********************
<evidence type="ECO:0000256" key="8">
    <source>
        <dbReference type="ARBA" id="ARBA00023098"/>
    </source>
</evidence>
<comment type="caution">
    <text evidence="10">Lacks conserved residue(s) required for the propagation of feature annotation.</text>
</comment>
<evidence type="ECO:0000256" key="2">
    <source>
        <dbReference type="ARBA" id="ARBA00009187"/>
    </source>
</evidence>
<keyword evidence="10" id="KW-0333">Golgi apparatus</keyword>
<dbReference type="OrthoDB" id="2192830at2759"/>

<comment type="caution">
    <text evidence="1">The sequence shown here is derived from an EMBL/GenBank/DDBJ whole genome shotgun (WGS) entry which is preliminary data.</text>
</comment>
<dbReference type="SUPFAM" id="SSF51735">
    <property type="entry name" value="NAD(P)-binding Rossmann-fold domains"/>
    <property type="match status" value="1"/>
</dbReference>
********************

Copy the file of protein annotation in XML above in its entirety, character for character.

<evidence type="ECO:0000256" key="8">
    <source>
        <dbReference type="ARBA" id="ARBA00023098"/>
    </source>
</evidence>
<comment type="caution">
    <text evidence="10">Lacks conserved residue(s) required for the propagation of feature annotation.</text>
</comment>
<evidence type="ECO:0000256" key="2">
    <source>
        <dbReference type="ARBA" id="ARBA00009187"/>
    </source>
</evidence>
<keyword evidence="10" id="KW-0333">Golgi apparatus</keyword>
<dbReference type="OrthoDB" id="2192830at2759"/>

<comment type="caution">
    <text evidence="1">The sequence shown here is derived from an EMBL/GenBank/DDBJ whole genome shotgun (WGS) entry which is preliminary data.</text>
</comment>
<dbReference type="SUPFAM" id="SSF51735">
    <property type="entry name" value="NAD(P)-binding Rossmann-fold domains"/>
    <property type="match status" value="1"/>
</dbReference>